Gerda Lerner was born in Vienna, Austria in 1920. She emigrated to the United States in 1939. After working as a fiction writer and for many years as a participant in grassroots and community political movements, Lerner began her academic career in 1958. She received her B.A. from the New School for Social Research (now New School University) in 1963, and her M.A. and Ph.D. from Columbia University in 1965 and 1966, respectively. Widely recognized and lauded as the pre-eminent scholar of women’s history and one of the foremost champions of the women’s history movement, Lerner has also received honorary degrees from many colleges and universities. She has held teaching positions at the New School for Social Research, Long Island University, Columbia University, and Sarah Lawrence College, where she served as Director of the Master’s Program in Women’s History from 1972 to 1980. That year she was named Robinson-Edwards Professor of History at the University of Wisconsin, Madison, where she established a Ph.D. program in women’s history.

Since 1991, she has served as professor emerita at that institution. Lerner, through her career in academia, as a political activist, and as the author of more than ten books and countless articles on the subject, has made great advances in establishing, legitimizing, and raising consciousness of the field of women’s history. Her published works include Black Women in White America: A Documentary History (ed. 1972), The Female Experience: An American Documentary (1976), The Creation of Patriarchy (1986), The Creation of Feminist Consciousness (1993), and Why History Matters (1997). In addition to her historical works, she has also personalized the subject with her 2002 memoir, Fireweed: A Political Autobiography, which chronicles her life under fascism and her political activities in the United States in the 1950s.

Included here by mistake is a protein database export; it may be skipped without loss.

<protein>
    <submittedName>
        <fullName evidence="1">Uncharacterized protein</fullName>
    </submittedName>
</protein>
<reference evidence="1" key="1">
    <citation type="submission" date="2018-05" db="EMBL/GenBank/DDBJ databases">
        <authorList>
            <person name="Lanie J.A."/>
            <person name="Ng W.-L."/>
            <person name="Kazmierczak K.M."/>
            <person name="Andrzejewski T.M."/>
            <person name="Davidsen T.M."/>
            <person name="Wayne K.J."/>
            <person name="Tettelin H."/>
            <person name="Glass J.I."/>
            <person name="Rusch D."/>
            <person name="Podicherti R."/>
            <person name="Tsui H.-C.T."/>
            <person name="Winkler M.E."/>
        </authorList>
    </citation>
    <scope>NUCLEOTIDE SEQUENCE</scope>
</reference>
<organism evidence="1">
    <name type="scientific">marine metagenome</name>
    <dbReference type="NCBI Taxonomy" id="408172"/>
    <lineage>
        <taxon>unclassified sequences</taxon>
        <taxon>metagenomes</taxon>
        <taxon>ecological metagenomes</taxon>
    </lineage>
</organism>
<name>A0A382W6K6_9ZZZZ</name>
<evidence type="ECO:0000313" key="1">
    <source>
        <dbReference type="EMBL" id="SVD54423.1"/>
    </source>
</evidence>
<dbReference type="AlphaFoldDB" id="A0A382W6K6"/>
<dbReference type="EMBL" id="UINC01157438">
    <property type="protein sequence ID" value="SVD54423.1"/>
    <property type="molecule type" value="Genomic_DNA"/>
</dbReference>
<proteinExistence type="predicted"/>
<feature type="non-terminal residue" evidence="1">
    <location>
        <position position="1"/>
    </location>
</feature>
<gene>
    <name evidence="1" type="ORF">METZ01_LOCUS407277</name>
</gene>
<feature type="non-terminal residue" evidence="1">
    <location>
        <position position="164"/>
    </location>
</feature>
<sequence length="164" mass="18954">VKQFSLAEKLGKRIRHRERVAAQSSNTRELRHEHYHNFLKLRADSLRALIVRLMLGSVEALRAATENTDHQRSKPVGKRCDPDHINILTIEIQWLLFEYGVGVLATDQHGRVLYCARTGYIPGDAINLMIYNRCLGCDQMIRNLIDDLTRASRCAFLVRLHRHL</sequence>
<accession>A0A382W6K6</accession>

Lerner has received numerous awards and honors throughout her career. From 1984 through 1991 she was the WARF Senior Distinguished Research Professor at the University of Wisconsin. She has held fellowships and grants from the Social Science Research Council (1970-1971), the Rockefeller Foundation (1972), the National Endowment for the Humanities (1976 and 1987), the Ford Foundation (1978-1979) and the Lily Foundation (1979). She was a Guggenheim Fellow in 1980-1981 and a Resident Fellow at the Aspen Institute in 1977 and at the Rockefeller Foundation in Bellagio, Italy in both 1974 and 1991. In 1980 she was elected president of the Organization of American Historians, the first woman to hold the position in fifty years. She was honored with the Award for Scholarly Distinction in 1992 by the American Historical Association. In 1994 Lerner was elected to the Wisconsin Academy of Sciences, Arts and Letters, and in 1998 she was elected to the American Academy of Arts and Sciences.
In 2002, Lerner became the first woman to receive the Bruce Catton Prize for Lifetime Achievement in Historical Writing, given by the Society of American Historians. Two prestigious awards have been established in her name: the Gerda Lerner Scholarship Fund at Sarah Lawrence College and the Gerda Lerner-Anne Firor Scott Prize for best doctoral dissertation in U.S. Women’s History by the Organization of American Historians. Lerner’s work has also been honored by her home country of Austria, most recently in 1996 with the Austrian Cross of Honor for Science and Art.

The 2005 Charles Homer Haskins Lecture